The Pew Project for Excellence in Journalism released a report on "The Future of Mobile News" this week. Unsurprisingly, they found a lot of people using phones and tablets to access news:
Even with a broadening population owning mobile devices that offer a range of activities, owners are still drawn heavily to news. What's more, there is a sizable cohort using mobile devices to broaden and strengthen their news experience, particularly male mobile news consumers who employ both apps and browsers, have a wireless data plan, get news multiple times throughout the day, and across a wide variety of platforms.
Newspapers -- as trusted sources of news and recommendations for local audiences -- have begun to understand how to leverage their unique position at the nexus of digital content and commerce. Rather than simply relying on revenue from an ad unit to send a consumer to another Web site, newspapers have begun to realize that they themselves possess all the necessary resources to own the entire e-commerce transaction.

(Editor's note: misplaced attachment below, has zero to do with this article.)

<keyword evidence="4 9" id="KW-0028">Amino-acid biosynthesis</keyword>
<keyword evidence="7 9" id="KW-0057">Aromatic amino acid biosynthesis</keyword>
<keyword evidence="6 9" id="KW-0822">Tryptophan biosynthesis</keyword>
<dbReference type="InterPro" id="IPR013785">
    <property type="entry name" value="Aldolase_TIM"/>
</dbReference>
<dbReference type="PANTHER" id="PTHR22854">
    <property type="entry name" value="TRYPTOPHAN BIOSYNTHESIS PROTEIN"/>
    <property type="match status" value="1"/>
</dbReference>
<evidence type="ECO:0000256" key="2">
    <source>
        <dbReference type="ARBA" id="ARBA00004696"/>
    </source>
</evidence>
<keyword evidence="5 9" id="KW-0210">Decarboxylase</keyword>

By operating full-scale e-commerce programs and developing digital relationships with retailers (who are increasingly looking to go direct-to-consumer), newspapers come one step closer to a digital equivalent to a freestanding insert, driving consumers to purchase a retailer's product directly on the newspaper's domain. Here, an old model is made new, with the newspaper digitally serving the classic function of a freestanding insert, but also supporting the click-to-purchase component as well. In short, this isn't just a patchwork model hoping to compensate for the loss of print revenues -- a la online advertising -- this is a superior, more profitable model.
How should one balance the personal and professional in your online presence? Ann Friedman's take:
My friend Samhita made a very compelling case to me a few years ago that there should be little to no distinction between all of these selves online. In real life, she argued, you're serious and funny, high and lowbrow, casual and formal. Don't try to split these things into different compartments, because you start diluting the power of your unique perspective. I took her advice--tentatively, at first--and found that she was right. People responded to my work more. They retweeted and shared it more. And, perhaps best of all, I had more fun. It's hard work compartmentalizing, and it was a relief to stop.